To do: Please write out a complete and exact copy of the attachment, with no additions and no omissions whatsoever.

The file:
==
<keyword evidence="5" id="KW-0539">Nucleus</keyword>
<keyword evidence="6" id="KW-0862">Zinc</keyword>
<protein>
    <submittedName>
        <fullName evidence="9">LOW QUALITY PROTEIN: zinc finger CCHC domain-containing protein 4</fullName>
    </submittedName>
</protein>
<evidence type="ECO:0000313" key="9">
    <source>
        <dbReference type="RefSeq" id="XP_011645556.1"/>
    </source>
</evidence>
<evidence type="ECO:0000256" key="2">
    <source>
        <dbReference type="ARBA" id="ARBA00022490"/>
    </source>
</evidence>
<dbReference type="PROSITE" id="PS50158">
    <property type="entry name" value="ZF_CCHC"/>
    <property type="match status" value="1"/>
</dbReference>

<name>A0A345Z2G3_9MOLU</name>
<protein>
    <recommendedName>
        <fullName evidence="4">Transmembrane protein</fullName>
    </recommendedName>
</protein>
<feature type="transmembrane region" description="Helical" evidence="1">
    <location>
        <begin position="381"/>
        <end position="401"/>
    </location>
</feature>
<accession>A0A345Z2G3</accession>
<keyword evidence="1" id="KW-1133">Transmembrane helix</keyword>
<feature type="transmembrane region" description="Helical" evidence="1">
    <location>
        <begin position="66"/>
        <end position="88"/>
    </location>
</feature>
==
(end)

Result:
<keyword evidence="5" id="KW-0539">Nucleus</keyword>
<keyword evidence="6" id="KW-0862">Zinc</keyword>
<protein>
    <submittedName>
        <fullName evidence="9">LOW QUALITY PROTEIN: zinc finger CCHC domain-containing protein 4</fullName>
    </submittedName>
</protein>
<evidence type="ECO:0000313" key="9">
    <source>
        <dbReference type="RefSeq" id="XP_011645556.1"/>
    </source>
</evidence>
<evidence type="ECO:0000256" key="2">
    <source>
        <dbReference type="ARBA" id="ARBA00022490"/>
    </source>
</evidence>
<dbReference type="PROSITE" id="PS50158">
    <property type="entry name" value="ZF_CCHC"/>
    <property type="match status" value="1"/>
</dbReference>

<name>A0A345Z2G3_9MOLU</name>
<protein>
    <recommendedName>
        <fullName evidence="4">Transmembrane protein</fullName>
    </recommendedName>
</protein>
<feature type="transmembrane region" description="Helical" evidence="1">
    <location>
        <begin position="381"/>
        <end position="401"/>
    </location>
</feature>
<accession>A0A345Z2G3</accession>
<keyword evidence="1" id="KW-1133">Transmembrane helix</keyword>
<feature type="transmembrane region" description="Helical" evidence="1">
    <location>
        <begin position="66"/>
        <end position="88"/>
    </location>
</feature>